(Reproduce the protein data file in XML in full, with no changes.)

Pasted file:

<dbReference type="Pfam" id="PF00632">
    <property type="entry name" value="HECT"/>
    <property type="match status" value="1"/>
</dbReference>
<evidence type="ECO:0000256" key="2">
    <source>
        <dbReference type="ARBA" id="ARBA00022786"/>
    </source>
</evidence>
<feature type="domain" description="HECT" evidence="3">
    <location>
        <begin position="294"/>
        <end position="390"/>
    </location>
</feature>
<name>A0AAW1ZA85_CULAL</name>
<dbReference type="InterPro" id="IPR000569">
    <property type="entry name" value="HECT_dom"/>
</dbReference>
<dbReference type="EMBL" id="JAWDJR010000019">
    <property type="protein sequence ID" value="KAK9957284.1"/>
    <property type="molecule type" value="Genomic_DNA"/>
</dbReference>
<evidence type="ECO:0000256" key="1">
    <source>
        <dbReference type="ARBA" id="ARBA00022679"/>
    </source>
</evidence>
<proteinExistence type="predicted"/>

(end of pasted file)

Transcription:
<dbReference type="Pfam" id="PF00632">
    <property type="entry name" value="HECT"/>
    <property type="match status" value="1"/>
</dbReference>
<evidence type="ECO:0000256" key="2">
    <source>
        <dbReference type="ARBA" id="ARBA00022786"/>
    </source>
</evidence>
<feature type="domain" description="HECT" evidence="3">
    <location>
        <begin position="294"/>
        <end position="390"/>
    </location>
</feature>
<name>A0AAW1ZA85_CULAL</name>
<dbReference type="InterPro" id="IPR000569">
    <property type="entry name" value="HECT_dom"/>
</dbReference>
<dbReference type="EMBL" id="JAWDJR010000019">
    <property type="protein sequence ID" value="KAK9957284.1"/>
    <property type="molecule type" value="Genomic_DNA"/>
</dbReference>
<evidence type="ECO:0000256" key="1">
    <source>
        <dbReference type="ARBA" id="ARBA00022679"/>
    </source>
</evidence>
<proteinExistence type="predicted"/>